Meghalaya Farmers' Day: Its significance in times of farmer struggles
By Rajat Asthana
Shillong: Meghalaya today celebrated its second Farmers' Day, after this commemoration was launched exactly 1 year ago by Chief Minister Conrad Sangma, to remember the first Farmers' Parliament held two years ago.
The day is significant as the farmers, during the parliament, presented a charter of demands asking for special funds for introduction of new technologies and the establishment of a farmer commission.
Following this, the NPP-led MDA government brought in the Meghalaya Farmers’ (Empowerment) Commission Act in October, 2019. This provided statutory status to the commission, currently headed by one person.
Significance of the Act
For a state like Meghalaya, the act is significant for the lens it takes for the local farmers for the first time, considering farming is not one of the main revenue providing sectors for the state.
As per the act, the responsibilities of the farmer’s commission include identifying the specific needs of farmers and farming associations, goal setting in the medium and long term, and making suitable policy recommendations to the state government. A salient function of this commission is to suggest measures to secure geographical indications (GI tags) and Intellectual Property Rights (IPR) for high value crops which are unique to Meghalaya.
Furthermore, in September 2020, the government launched a Rs. 200 crore Piggery Mission, aimed at reducing the annual import of pork and improve the incomes of over 25,000 households. Other sector specific initiatives aimed at increasing the value addition include the Jackfruit Mission, the Mushroom Mission, the Milk Mission and the Aquaculture Mission. The Jackfruit Mission especially has seen some success, with products like ‘Jackolate’ and Jack ‘Tikki’ being released into the market.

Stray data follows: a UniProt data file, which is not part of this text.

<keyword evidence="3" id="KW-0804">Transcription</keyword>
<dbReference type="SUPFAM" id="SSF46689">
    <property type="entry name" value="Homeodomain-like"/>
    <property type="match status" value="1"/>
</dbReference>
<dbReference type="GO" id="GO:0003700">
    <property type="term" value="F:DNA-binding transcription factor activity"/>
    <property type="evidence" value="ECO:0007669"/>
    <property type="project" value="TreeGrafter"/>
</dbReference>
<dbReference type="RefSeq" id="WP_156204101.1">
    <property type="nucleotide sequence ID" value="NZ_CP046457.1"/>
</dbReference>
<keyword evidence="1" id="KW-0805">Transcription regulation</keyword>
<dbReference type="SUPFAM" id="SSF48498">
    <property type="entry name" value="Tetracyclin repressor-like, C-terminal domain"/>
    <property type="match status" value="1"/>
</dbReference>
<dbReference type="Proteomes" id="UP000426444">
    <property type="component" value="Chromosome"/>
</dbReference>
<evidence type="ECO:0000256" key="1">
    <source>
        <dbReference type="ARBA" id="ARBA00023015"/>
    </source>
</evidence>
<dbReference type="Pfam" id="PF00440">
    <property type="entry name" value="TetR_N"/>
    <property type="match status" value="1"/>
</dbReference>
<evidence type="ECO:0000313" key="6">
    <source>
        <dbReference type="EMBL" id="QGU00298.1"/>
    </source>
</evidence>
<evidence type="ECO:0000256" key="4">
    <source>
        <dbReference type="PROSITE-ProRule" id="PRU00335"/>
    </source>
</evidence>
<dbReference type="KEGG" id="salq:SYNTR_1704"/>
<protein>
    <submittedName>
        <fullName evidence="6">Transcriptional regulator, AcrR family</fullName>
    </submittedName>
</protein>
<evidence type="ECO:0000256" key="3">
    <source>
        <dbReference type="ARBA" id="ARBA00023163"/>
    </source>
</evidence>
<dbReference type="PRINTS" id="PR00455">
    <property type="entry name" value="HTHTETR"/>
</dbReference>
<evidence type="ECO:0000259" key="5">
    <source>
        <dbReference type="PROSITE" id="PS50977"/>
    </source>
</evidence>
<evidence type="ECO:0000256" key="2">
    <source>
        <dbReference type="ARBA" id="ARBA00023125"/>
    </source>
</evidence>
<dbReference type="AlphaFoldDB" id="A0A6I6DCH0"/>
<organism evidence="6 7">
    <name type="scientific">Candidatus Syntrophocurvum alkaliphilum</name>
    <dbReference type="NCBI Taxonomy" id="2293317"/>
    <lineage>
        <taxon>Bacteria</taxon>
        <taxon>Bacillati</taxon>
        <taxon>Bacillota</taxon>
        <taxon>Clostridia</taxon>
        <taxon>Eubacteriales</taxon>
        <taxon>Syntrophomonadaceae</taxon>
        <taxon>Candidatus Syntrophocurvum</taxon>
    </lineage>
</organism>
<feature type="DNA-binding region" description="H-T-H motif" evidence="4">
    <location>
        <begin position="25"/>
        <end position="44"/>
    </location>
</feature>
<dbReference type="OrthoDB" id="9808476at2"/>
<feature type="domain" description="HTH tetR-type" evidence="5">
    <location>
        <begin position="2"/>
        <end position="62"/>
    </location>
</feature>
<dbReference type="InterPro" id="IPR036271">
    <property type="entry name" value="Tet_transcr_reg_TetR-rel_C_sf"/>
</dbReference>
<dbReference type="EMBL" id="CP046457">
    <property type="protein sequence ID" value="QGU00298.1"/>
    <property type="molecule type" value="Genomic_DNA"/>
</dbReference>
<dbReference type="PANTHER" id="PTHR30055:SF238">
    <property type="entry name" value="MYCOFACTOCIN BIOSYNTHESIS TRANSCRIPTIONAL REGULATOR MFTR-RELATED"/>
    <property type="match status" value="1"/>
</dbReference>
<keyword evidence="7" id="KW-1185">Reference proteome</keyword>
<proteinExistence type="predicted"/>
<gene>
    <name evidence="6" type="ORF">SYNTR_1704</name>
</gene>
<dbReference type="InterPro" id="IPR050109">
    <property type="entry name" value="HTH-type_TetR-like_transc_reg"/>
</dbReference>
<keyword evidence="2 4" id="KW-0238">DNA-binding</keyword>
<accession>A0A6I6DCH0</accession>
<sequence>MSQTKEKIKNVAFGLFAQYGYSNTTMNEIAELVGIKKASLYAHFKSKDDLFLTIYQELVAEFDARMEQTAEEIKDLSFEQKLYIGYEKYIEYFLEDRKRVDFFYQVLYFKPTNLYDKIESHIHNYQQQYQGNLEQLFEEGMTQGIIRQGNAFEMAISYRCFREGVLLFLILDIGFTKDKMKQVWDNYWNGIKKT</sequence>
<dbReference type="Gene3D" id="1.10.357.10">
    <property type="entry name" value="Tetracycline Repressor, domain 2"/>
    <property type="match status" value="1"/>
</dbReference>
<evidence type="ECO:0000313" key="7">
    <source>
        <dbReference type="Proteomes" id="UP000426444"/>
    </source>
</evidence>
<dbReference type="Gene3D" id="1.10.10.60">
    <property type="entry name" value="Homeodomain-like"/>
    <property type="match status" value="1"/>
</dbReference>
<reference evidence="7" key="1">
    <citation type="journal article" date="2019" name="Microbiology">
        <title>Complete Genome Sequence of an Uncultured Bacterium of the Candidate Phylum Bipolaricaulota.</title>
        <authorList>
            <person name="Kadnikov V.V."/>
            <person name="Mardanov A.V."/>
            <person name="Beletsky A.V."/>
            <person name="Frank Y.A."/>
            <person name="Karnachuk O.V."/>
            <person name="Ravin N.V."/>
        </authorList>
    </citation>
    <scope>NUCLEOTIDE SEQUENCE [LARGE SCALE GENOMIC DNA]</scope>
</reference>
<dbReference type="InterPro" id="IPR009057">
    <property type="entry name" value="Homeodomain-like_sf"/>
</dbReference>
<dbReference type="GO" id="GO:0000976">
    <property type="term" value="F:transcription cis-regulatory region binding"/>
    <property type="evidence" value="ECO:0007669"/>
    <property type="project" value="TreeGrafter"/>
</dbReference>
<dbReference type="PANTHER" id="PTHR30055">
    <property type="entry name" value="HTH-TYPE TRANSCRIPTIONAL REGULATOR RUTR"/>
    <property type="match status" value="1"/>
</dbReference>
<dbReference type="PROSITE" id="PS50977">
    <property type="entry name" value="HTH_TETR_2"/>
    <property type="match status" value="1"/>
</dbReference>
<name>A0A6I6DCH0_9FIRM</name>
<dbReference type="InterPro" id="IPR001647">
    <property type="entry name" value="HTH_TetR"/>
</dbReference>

However, the state marks the second year of Farmer’s Day in a mixed mood, with much hardships faced by farmers due to the COVID-19 pandemic. Further, the immediate context for Meghalaya’s predominantly small and marginal farmers is still uncertain, especially with the enactment of the three new agricultural laws in September 2020.
The three new farming laws
The Farmers Agreement on Price Assurance and Farm Service Act, 2020 creates a framework for contract farming through a written farmer-buyer agreement encompassing the time of supply, quality, grade, standards, price and such other matters While protecting sharecropping rights, it also provides for a three-level dispute settlement mechanism.
The Essential Commodities (Amendment) Act, 2020 limits the scope of central government intervention for stockholding limits of certain food items only under extraordinary circumstances (such as war and famine), subject to a defined increase in retail price of the commodities. However, the amendment exempts value chain participants in possession of stocks below their installed capacity.
The Farmers’ Produce Trade and Commerce (Promotion and Facilitation) Act, 2020 allows intra-state and inter-state trade of farmers’ produce beyond the physical premises of APMC markets. Further, state governments are prohibited from levying any transaction fee or cess outside the physical premises of the APMC mandis.
How is Meghalaya impacted?
In a telephonic interview with a subject matter expert from North East Slow Food and Agrobiodiversity Society (NESFAS), the risk of commercialization of indigenous agricultural systems in Meghalaya was highlighted. The expert also shed light on the fact that increasing contractualisation could inevitably lead to a risk of monoculture of cash crops, which can pose a threat not only to food security, but also to the biodiversity and climatic resilience of the overall system.
Moreover, the expert highlighted some challenges brought on by the pandemic, and how any moves aimed at privatization or corporatization of agriculture must be carefully thought out on the planks of sustainability and resilience.
In conclusion, there is a need to look at agriculture as an investment and not as a balance sheet ‘black hole.’ Moreover, the Agricultural Produce Market Committee (APMC), a farmer-friendly system with some shortcomings, has to be strengthened for mandis to support the farmers rather than employing a hands-off and de-regulation approach. Finally, capacity building of farmers has to take place for them to practice organic and sustainable farming, a crucial niche for the state of Meghalaya.
(Edited by Anirban Paul)
The author is a postgraduate student of public policy at NLSIU, Bengaluru.